So, my colleague Erik quite possibly has the second coolest job in the world: he’s an “adventure doctor.”
Basically, that means that he travels around the world and makes sure that the people traveling with him stay healthy.
He’s totally qualified for the position: He’s a resident doctor in Family Medicine and has a Masters of Public Health in International Health and Complex Humanitarian Emergencies, with a Diploma in Tropical and Travel Medicine.
Doesn’t he sound like someone you want to know?
[He also speaks four languages, is a major outdoor sports enthusiast, and has worked as a firefighter and EMT. ]
Somehow, he also finds time to write here, here, and for Matador, where he contributes super-smart articles about taking care of your health when you’re traveling.
He just found out that I’m, as he puts it, “in the family way,” and said he’d share this blog with his pregnant patients, who often need some validation that they’re not the only ones experiencing crushing anxiety about not being able to see their feet. (Actually, he didn’t say that last part; I made it up).
So, welcome, ladies. This is your blog, too. I hope you’ll poke around, share your experiences, and find some new friends here.
Francisco’s mom has a lot of nicknames for me.
Like “la cafetera” (quite literally, “the coffee pot”), because Cubans drink the tiniest little cups of coffee ever–thimbles, I swear–and I need like 20 of them to equal my morning brew.
Like “la blanca” (“the white woman”), because everyone in Francisco’s family is a shade of brown and, as we discussed heatedly one day in the kitchen, I’ll finally lighten up the Collazo-Morales blood line. She’s happy about that.
And she calls me “la dormilona” (“the sleepyhead”) because I apparently sleep more than anyone else in her household. Which is strange, really. When I’m in our own bed at home, I don’t spend much more than six out of every 24 hours there.
But I have noticed, over the past week, that I’m all too eager to nap these days, and that I immediately fall asleep when we get in bed to watch a movie every night. “Mira como estas, mi dormilona,” Francisco says. “Look at you, my little sleepyhead.”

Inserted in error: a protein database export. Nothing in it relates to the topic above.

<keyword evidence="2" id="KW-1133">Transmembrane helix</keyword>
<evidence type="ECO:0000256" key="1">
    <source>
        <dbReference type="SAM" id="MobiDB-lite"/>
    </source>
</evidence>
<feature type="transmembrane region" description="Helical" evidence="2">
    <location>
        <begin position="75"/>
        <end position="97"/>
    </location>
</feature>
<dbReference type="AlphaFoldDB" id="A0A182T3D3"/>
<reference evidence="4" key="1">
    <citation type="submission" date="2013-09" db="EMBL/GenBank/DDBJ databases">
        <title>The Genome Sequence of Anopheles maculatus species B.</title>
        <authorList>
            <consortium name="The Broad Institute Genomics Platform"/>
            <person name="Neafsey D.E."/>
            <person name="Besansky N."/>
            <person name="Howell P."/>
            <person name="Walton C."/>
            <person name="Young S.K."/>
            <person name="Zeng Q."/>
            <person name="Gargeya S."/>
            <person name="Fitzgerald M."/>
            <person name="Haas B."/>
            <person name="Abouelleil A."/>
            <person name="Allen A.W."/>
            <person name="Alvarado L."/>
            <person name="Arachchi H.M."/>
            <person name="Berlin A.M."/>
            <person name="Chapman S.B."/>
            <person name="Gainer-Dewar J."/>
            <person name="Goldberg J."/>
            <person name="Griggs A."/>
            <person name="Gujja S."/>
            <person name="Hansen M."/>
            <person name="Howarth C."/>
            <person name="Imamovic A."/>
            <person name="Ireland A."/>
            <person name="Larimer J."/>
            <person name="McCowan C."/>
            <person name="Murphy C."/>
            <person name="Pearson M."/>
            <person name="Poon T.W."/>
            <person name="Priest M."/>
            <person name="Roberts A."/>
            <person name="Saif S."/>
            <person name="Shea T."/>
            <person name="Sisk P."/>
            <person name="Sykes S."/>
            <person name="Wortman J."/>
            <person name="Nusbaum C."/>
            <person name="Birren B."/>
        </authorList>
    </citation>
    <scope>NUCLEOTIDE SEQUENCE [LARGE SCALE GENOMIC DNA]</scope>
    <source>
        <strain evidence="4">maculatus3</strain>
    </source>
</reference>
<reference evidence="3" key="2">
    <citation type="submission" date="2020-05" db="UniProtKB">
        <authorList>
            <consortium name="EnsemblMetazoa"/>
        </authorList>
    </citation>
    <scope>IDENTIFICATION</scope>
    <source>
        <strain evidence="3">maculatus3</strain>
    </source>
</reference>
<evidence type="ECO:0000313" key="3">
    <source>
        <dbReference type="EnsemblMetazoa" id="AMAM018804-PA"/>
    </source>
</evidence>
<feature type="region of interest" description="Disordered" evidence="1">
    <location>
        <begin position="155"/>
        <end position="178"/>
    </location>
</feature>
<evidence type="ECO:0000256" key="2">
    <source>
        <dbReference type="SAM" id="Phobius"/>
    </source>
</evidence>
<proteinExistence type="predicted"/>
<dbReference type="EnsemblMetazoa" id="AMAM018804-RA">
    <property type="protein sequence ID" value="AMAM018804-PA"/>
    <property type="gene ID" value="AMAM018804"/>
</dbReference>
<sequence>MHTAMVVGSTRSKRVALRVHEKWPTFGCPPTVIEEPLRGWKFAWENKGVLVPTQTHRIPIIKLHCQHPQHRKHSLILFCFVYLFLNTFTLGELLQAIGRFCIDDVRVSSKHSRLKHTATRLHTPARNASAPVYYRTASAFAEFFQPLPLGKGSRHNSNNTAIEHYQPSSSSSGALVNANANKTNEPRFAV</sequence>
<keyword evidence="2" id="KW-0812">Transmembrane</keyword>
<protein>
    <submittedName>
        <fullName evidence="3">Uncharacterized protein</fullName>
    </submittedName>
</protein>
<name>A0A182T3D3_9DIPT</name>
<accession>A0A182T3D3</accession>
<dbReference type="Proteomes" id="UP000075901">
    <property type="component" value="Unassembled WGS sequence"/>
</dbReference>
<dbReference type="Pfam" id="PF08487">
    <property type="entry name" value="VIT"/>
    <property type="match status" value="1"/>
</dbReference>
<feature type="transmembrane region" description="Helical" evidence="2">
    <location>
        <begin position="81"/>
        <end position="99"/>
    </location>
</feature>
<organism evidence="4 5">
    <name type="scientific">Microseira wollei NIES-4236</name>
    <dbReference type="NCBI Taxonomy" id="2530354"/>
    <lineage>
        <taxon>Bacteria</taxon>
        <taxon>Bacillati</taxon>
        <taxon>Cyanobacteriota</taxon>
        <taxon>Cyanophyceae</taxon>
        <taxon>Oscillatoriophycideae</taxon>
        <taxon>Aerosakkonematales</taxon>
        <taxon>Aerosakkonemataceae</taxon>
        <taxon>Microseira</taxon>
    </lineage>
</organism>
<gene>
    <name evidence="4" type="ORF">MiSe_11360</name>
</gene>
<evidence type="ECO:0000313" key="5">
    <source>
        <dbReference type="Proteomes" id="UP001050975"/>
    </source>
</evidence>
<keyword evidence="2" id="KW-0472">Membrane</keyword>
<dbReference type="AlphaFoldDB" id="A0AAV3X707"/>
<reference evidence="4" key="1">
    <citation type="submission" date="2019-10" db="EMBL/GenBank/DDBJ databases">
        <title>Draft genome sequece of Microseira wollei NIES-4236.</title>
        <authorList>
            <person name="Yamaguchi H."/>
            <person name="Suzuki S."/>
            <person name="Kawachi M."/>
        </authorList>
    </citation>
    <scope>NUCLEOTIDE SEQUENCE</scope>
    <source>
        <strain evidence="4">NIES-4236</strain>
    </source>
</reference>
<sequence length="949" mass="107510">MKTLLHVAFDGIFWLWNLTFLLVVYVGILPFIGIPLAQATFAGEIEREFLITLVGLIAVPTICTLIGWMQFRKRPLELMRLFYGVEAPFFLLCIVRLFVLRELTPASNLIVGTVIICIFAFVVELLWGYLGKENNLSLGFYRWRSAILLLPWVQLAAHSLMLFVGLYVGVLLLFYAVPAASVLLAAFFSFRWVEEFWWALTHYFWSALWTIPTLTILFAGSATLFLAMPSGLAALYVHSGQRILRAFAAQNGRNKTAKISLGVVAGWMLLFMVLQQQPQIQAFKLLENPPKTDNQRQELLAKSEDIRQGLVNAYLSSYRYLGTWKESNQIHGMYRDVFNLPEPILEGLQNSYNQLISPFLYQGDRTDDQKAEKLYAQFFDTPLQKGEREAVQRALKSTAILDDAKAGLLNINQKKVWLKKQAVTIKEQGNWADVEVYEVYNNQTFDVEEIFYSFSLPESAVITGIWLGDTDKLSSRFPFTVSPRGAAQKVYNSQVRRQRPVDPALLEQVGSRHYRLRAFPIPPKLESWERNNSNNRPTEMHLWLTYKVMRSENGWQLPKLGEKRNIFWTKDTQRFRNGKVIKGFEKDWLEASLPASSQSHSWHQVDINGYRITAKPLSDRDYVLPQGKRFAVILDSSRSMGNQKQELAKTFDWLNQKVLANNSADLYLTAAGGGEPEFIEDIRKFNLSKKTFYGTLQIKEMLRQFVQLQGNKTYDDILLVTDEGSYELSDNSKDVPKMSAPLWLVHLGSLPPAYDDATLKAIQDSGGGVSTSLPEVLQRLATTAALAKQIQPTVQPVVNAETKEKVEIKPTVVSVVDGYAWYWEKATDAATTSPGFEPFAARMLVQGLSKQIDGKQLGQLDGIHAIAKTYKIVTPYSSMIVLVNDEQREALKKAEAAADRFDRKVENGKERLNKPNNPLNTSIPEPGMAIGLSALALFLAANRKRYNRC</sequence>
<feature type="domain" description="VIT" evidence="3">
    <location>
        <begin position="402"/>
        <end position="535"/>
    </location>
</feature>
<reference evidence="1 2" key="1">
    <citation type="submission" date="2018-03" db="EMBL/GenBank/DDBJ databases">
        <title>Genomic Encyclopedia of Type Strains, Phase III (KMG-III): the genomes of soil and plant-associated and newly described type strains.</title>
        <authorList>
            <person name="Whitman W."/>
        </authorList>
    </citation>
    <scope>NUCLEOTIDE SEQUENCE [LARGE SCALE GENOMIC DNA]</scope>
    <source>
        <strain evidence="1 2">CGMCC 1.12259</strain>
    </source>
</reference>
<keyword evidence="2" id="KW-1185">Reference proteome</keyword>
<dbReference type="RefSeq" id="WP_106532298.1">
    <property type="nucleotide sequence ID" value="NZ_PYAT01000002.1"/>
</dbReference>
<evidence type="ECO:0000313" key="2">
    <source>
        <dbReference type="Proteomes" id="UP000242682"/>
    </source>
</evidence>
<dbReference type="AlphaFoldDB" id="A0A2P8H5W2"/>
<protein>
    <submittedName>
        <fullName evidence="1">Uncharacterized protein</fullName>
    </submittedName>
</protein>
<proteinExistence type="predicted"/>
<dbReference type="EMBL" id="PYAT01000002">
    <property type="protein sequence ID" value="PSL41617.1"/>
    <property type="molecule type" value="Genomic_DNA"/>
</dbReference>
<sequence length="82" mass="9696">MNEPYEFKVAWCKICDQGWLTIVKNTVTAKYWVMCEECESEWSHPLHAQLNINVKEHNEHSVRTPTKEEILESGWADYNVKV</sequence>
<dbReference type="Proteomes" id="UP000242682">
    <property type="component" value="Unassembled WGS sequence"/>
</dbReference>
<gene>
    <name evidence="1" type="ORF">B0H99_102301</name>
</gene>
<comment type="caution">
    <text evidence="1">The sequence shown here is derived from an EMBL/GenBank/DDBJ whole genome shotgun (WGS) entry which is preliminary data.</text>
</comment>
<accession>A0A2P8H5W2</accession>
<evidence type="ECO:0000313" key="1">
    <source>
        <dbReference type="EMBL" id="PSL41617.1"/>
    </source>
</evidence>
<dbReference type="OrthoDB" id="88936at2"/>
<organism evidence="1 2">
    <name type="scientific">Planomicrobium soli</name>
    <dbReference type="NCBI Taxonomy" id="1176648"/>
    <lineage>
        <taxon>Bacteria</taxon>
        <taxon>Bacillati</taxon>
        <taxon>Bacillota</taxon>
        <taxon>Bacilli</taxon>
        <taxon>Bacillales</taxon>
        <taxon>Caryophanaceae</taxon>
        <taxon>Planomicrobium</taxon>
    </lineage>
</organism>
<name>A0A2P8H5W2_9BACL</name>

Damn it. Sometimes his mother’s right.
Honestly, I know I’m not far enough along yet to really use this excuse, but I’ve already found that it works well:
“Sorry, the baby made me do it.”
Hungry at 3 AM? It’s not me; it’s the baby!
Feeling cranky? It’s not me, really, it’s not!
Restless in the bed, keeping Francisco awake? It’s the baby, the baby I say!
Not feeling like walking the dog in the morning, when it’s my turn? Mmm, the baby thinks you should walk the dog, Francisco.
I’ve already thought about how far I can ride this excuse, and I’m looking forward to angling for a subway seat and playing upon the sympathies of baby-friendly folk to get to the front of lines (especially at the post office, which I detest).
If you think I’m shameless, it’s not me.
The baby made me do it.
Even before we actively started talking about having children, much less planning for them, we had baby names.
For girls. (Mariel Paloma; Olivia Rosa).
But no names for boys… nothing ever struck us as quite right.
“You know,” I said to Francisco the other day, “we have to consider the possibility that this could be a boy.”
“Well, if it’s a boy he has to have an American name. My kid’s an American, so don’t even think about calling him Francisco.”*
“What about Barack?”
He looked at me.
*I realize that the girls would also be American, if born in the US, but we’ve had their names so long, just ignore the fact that their names don’t fit within Francisco’s current logic.
So, just for kicks, I decided to look up the typical gestation periods of other animal species today.
|mouse (domestic white)
|sea lion (California)
So here’s what I think after reviewing gestation periods from A (ass) to Z (zebra):
If I’m as fortunate as Susan, Eva’s mom, and Allie, 9mos. will be just fine and I won’t envy the mouse, the possum, or any of the birds on this list.
But if I’m not as fortunate as these friends who said that pregnancy was nausea-free and relatively pleasant and peaceful, then these 9mos. might feel just as long as the gestation periods of the sperm whale, giraffe, or rhino.
I’ll keep you posted.
*Elida is Francisco’s mom. She lives in Cuba.
I couldn’t even eat my dinner the other night because Francisco had me laughing so hard.
We were talking about how his family–who lives in Cuba–would react to the news that we’re going to have a baby.
Though he hasn’t lived with his mom since 1980 and only saw her for the first time since then last year, he does an impression of her that is spot-on. He’s got her voice, her gestures, and her words down, though they’re impossible to imitate in writing.
So I’ll just say that I laughed until tears were streaming down my cheeks and the food was cold. And then I made a bet with Francisco: Elida would say at least one of the things he predicted when Brayan (F’s son) told her that I’m pregnant.
Brayan sent this e-mail yesterday:
“Papi- I told abuela about Julie. She said she already knew it; she had a dream about it.”
Isn’t pregnancy supposed to be a time when a woman gets in touch with her body… but not necessarily in a good way? You know, the famed morning sickness and all that?
I’m not far along, and I don’t want to sound too smug , but I feel fantastic. No signs of nausea, no flattening fatigue that threatens to completely reorder my days.
But the fact that I feel so good is a little worrisome. It doesn’t seem…normal. At what point do all those usual symptoms begin to appear?